SPRINGFIELD, Ill. (AP) - Sheriff’s deputies and correctional officers in central Illinois’ tiny DeWitt County have been wearing body cameras since December, but it wasn’t until a police officer in Ferguson, Missouri, shot and killed unarmed 18-year-old Michael Brown in August that other departments around the state took notice.
Now, like agencies across the country, Illinois departments including Chicago and Springfield are making moves to equip their officers with the cameras or giving the devices serious consideration, with some asking DeWitt for advice.
“We got a few calls before (the shooting), but after that we got calls from departments all over Illinois,” said DeWitt County Chief Deputy Mike Walker.
Proponents of the cameras that are attached to the officers’ uniforms say the devices protect people who are arrested or in custody from abuse by officers. They also say the cameras would protect the officers from unfair accusations of police brutality and misconduct.
Police in Ferguson have started wearing them.
But some opponents say the cameras could malfunction or could invade innocent people’s privacy.
Walker said the cameras allow the department to see entire incidents to get “a true and accurate record of what happened.” But he added that the cameras could “absolutely” help departments punish and weed out bad police officers.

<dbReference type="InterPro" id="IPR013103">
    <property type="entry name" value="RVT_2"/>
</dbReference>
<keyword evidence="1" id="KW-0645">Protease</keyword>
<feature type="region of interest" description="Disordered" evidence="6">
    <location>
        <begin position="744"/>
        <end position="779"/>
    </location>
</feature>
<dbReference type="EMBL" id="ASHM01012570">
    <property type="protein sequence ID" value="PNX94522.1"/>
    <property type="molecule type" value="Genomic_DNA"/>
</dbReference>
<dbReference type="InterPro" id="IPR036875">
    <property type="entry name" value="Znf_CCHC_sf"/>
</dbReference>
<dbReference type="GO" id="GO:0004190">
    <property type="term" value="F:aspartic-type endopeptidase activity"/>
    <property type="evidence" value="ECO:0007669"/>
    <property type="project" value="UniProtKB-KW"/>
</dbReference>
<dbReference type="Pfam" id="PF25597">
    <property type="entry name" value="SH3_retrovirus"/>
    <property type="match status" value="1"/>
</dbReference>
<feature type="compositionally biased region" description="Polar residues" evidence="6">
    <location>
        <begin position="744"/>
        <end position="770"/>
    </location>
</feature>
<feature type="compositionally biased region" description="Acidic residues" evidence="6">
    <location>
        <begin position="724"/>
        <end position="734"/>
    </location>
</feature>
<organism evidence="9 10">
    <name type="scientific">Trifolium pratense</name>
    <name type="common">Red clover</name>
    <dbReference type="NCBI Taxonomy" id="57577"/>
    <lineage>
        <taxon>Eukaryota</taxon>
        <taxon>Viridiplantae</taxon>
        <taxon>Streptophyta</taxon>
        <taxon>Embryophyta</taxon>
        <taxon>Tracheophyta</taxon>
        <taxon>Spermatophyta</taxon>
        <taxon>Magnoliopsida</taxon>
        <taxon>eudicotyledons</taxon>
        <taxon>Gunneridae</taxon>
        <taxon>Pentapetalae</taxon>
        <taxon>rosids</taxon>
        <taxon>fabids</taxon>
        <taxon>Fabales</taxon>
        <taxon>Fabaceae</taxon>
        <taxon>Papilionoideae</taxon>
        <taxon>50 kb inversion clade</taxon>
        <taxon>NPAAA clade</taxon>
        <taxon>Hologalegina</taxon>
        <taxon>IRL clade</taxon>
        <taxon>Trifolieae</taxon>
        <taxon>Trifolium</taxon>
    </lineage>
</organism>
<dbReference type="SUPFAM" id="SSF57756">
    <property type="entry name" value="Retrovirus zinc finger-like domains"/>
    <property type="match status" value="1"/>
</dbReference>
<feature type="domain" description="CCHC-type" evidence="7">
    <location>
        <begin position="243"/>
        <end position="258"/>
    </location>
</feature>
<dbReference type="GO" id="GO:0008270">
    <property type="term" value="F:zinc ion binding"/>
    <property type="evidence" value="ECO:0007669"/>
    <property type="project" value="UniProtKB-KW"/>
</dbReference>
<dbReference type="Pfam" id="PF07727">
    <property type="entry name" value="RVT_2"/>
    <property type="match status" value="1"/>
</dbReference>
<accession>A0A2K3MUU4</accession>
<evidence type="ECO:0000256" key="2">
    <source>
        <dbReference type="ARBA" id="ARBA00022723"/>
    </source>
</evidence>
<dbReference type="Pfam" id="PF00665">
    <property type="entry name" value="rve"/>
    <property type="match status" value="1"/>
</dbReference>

Walker said he’s confident that the cameras, which he said cost about $18,000, have already saved the county money by preventing lawsuits, including one from a jail inmate.
The man was going sue, alleging he was beaten but changed his mind after being told about the cameras, Walker said.
In Springfield, Mayor Mike Houston said he wants to allocate up to $200,000 in the next budget year for the cameras. The Bloomington Police Department has also had preliminary discussions about body cameras, the Herald-Review reported.
And in Chicago, the department is “in the process of formulating a pilot program for body cameras,” spokesman Martin Maloney said Wednesday.
Superintendent Garry McCarthy said at a news conference this week that the cameras would protect officers from false allegations.
The idea could also likely draw support from critics of the department, which has struggled with a longstanding reputation of police misconduct and brutality.
Attorney Laura Morask is representing a Chicago officer who denies charges that he shoved a gun down a suspect’s throat. The alleged incident was not recorded.
Morask said that while she thinks the cameras could help officers in some incidents, she has some concerns. Specifically, she suggested that if the cameras were broken or were not working properly, the footage could unfairly cast suspicion on officers.
Ed Yohnka, a spokesman for the American Civil Liberties Union of Illinois, also had hesitations. While the cameras could be “a benefit to both the police and the community,” he said, he also worries that the cameras could be used to conduct surveillance on people who have done nothing wrong unless strict rules are put in place about when officers can use the cameras.
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